s = activity factor, its value depends up the operating pressure of the reactor and can be taken as 4 for pressures above 20

atm
r= ft3 of gas converted per hour per ft3 of catalyst

Since you know the Equation for the Plug Flow Reactor, which is given by

1/SV = intergral of dx/r

SV = space velocity

Now you can put the value of the "r" in the above equation and solve the inetgral either graphically or with a computer

program.

The above Rate Equation can be integrated at constant temperature and the result is given by the following equation.

k / SV = k * (-q)^1/2 * { ln [2wx - u - (-q)^1/2] / ln [2wx - u + (-q)^1/2] - ln [-u - (-q)^1/2] / ln [-u + (-q)^1/2] }

where

w = K-1
u = K * (A+cool.gif + (C+D)
(-q)^1/2 = [u^2 - 4*w*v]^1/2
v = K * (A*cool.gif-(C*D)

It has been said in the journal from where I have taken all this stuff that you can use the integrated form at constant

temperature if the adiabatic temperature rise along the length of the reactor is upto 100 F and the value of K(equilibrium constant) should be

calculated at the exit temperature of the reactor. While the value of k(rate constant) can be taken as the arithmetical average of inlet and outlet temperatures.


(All the above information is taken from the Journal of Chemical Engineering Progress Vol 58, No.

3, March 1962, pages 33-36. Author is James M. Moe)

Also vist the following links in which there is some more discussion on Water Gas Shift reactor

http://www.cheresour...?showtopic=1555 <------- Click here

Now about the Waste heat boiler, please provide us with the flowrates of gas and water, also the composition of the gas and

at what pressure the gas is entering the reactor.

Hope the above data helps.
Regards
Ali

#5 Guest_morin_*

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Posted 11 March 2006 - 03:07 PM

Hello, thanks so much for the information i really appreciate it. for the waste heat boiler, the flowrate of the gas is 12.31kg/s and it enters the boiler at a pressure of 25bar. the flowrate of the water is 10.36kg/s. the composition of the gas is as follows in mole fractions:
methane=0.015
htdrogen=0.45
water=0.39
co=0.08
co2=0.06.
once again thanks for ur help. i am also designing a methanator. do u know the type of reactor to use?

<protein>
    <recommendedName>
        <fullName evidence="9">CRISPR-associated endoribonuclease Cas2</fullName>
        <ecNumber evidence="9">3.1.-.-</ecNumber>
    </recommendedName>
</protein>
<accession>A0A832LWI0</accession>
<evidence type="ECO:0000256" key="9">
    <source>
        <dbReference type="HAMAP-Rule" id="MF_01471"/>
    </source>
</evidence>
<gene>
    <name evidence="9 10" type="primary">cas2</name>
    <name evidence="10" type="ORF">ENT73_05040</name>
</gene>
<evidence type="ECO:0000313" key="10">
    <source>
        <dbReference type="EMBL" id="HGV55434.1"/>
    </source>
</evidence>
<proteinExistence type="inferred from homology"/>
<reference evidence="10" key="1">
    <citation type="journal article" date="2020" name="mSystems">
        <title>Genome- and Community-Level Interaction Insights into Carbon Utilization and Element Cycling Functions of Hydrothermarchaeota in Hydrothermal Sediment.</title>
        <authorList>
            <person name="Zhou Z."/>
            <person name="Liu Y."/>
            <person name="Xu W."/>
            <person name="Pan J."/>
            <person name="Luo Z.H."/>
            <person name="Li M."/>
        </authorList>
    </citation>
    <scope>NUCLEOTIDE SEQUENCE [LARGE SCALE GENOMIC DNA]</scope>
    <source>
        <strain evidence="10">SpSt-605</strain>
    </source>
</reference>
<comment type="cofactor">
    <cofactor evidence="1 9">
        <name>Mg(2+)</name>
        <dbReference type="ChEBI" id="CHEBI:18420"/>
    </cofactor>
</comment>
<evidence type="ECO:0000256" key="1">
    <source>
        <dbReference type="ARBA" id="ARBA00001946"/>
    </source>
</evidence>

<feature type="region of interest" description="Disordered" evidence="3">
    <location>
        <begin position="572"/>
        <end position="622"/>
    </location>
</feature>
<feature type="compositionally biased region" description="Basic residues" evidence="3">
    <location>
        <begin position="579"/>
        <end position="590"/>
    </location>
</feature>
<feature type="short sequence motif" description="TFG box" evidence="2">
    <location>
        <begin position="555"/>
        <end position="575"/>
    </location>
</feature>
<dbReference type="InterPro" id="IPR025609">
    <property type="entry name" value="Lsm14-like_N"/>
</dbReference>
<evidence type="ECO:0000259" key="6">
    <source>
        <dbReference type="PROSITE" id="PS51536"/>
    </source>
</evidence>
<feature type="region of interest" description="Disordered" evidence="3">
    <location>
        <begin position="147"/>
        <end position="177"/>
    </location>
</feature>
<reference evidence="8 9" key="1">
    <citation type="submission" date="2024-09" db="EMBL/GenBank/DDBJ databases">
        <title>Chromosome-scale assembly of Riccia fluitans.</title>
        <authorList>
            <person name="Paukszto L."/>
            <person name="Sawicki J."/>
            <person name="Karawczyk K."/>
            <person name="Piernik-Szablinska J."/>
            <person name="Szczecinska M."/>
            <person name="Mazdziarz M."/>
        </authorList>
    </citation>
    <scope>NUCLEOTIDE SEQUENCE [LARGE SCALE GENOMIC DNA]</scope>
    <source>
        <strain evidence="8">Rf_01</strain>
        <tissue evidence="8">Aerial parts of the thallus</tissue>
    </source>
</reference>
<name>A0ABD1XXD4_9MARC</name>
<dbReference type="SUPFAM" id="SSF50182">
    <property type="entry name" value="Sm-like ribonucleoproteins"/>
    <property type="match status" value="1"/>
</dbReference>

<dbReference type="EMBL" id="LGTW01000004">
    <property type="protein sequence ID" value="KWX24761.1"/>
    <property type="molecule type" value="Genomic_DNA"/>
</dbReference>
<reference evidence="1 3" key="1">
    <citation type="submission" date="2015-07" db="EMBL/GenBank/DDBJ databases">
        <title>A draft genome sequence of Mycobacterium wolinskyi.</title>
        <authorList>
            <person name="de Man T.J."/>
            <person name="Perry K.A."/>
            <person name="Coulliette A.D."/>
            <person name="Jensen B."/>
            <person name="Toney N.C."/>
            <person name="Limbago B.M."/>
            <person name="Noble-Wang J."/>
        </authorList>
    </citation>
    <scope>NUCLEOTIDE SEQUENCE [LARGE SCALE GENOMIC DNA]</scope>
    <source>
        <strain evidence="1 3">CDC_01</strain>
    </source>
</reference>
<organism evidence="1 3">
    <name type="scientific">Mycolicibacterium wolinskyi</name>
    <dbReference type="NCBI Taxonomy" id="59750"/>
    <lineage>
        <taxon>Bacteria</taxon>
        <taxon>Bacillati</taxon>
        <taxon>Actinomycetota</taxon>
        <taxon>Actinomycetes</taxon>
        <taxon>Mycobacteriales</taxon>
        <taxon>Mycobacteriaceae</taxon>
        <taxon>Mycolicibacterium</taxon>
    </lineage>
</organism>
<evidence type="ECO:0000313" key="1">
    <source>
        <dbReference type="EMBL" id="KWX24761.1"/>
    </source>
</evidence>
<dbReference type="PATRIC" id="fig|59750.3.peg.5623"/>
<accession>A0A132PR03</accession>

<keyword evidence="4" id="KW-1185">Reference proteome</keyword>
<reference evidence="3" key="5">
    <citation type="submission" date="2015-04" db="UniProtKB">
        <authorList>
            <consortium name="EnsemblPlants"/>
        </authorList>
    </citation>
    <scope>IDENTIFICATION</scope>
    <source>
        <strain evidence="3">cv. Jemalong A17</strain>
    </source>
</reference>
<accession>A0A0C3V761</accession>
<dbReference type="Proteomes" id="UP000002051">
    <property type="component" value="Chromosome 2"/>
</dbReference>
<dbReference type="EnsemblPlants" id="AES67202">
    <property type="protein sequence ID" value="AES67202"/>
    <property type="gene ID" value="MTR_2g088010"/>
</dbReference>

#6 aliadnan

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Posted 12 March 2006 - 02:22 AM

Hi Morin

Man your desiging so many things wink.gif. Now first talking about your Methanator, check out the following links where a lot of discussion have been done on the subject of "Methanator".

http://www.cheresour...9&hl=methanator <------ Click here

http://www.cheresour...4&hl=methanator <------ Click here

http://www.cheresour...5&hl=methanator <------ Click here

http://www.cheresour...5&hl=methanator <------ Click here

You can also get alot of information if you go to your university library and search this in Encylopedias of Chemical Engineering and books on Chemical Process industries.

Now talking about the typr of Exchanger you should use, well I admit that I am not an expert in selecting the correct type of exchanger and I am also learning it now. I hope Mr. Mantemayor will reply to this query and throw light on the selection of correct type of exchanger since he has a vast experience in this.
Well I am sure you will be producing the saturated steam on the tube side and your gas will be on the shell side (well if somebody thinks I am wrong please do correct me and explain the reason too).

Hope this helps you.

Regards
Ali

#7 Art Montemayor

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Posted 12 March 2006 - 08:09 PM

This is very interesting and necessary information for every young ChE that is going to be involved in heat transfer in his future career. I highly recommend morin (and any other interested young engineer or student) to go to the following very profitable website:

http://vganapathy.tr...om/boilers.html